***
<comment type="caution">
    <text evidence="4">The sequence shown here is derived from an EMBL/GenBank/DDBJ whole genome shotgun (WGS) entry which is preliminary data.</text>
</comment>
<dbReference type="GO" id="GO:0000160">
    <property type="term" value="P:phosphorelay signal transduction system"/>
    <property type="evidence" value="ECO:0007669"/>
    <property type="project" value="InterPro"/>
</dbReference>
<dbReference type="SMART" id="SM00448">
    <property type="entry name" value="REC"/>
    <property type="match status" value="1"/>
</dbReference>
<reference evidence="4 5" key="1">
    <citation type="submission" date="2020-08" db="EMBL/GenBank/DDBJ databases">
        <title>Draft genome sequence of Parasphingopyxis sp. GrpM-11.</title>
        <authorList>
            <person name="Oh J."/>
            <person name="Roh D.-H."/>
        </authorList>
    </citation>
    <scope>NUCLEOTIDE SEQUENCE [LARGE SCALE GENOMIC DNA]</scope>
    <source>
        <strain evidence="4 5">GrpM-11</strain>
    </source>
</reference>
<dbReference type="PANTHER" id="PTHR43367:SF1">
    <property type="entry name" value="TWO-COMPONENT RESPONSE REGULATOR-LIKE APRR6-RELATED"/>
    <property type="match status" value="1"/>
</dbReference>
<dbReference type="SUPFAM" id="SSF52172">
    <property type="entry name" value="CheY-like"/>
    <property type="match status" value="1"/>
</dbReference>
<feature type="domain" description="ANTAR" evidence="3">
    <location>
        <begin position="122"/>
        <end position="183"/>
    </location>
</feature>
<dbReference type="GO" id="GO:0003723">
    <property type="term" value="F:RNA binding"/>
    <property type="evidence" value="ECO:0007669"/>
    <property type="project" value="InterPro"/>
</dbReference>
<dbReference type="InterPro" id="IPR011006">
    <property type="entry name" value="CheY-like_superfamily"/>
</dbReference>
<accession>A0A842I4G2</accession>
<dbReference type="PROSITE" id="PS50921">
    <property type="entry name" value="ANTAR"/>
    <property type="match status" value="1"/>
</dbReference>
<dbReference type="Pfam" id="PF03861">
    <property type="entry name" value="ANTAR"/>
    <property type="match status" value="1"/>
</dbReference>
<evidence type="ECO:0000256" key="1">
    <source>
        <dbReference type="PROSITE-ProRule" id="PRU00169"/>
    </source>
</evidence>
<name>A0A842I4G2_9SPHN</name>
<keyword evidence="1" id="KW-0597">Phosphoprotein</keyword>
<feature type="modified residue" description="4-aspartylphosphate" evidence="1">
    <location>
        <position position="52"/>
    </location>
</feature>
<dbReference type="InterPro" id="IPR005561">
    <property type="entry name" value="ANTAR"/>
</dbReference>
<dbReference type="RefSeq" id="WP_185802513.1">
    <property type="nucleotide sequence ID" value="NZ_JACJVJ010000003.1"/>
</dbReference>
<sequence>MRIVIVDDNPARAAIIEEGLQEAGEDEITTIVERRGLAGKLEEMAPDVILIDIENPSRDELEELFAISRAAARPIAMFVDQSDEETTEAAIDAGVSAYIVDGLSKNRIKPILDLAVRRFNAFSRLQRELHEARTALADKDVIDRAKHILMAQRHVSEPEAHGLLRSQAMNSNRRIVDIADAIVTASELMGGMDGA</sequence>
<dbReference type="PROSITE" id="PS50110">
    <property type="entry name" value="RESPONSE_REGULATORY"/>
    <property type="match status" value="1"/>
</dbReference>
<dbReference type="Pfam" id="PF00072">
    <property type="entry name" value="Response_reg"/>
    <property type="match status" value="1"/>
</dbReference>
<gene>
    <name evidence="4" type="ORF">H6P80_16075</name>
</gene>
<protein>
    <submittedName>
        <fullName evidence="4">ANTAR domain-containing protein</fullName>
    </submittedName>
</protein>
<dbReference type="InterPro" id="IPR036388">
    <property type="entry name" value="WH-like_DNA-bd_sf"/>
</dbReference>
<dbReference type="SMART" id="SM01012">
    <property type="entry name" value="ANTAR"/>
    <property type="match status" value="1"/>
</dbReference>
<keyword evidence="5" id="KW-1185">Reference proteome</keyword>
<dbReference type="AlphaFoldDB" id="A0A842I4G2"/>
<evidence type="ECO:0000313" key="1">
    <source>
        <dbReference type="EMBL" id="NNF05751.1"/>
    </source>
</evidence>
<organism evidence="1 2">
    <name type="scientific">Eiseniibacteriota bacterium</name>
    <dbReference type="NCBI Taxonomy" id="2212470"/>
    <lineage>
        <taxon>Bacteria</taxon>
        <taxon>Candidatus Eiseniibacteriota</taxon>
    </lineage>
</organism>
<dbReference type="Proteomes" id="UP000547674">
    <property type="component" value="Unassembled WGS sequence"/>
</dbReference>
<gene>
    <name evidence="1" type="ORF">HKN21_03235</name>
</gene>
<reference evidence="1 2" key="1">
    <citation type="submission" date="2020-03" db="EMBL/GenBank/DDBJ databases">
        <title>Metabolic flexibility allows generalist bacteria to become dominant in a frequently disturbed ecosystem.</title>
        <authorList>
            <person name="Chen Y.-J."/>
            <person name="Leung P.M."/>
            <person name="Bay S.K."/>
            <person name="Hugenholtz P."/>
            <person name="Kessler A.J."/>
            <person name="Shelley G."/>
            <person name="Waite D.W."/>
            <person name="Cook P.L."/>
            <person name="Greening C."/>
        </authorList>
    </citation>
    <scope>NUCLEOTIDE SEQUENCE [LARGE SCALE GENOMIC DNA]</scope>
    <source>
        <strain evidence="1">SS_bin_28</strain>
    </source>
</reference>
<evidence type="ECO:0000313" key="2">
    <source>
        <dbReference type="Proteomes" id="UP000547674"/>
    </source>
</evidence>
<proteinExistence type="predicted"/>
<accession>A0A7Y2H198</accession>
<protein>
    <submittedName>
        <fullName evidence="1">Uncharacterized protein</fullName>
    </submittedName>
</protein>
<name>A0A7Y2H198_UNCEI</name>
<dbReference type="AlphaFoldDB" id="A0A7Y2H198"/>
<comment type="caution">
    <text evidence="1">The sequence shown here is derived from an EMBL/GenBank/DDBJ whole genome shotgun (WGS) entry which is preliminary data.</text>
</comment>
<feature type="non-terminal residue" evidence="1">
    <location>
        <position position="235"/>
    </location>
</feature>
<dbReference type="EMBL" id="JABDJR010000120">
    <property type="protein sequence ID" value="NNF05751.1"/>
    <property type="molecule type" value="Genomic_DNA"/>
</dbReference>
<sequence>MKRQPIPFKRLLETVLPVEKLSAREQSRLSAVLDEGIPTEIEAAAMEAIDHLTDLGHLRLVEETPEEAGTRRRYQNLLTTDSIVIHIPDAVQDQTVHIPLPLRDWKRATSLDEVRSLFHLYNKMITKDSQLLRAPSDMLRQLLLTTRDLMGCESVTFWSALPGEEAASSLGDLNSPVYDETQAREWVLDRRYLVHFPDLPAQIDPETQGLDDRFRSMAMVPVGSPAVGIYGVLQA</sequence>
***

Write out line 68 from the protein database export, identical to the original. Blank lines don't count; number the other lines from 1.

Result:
</feature>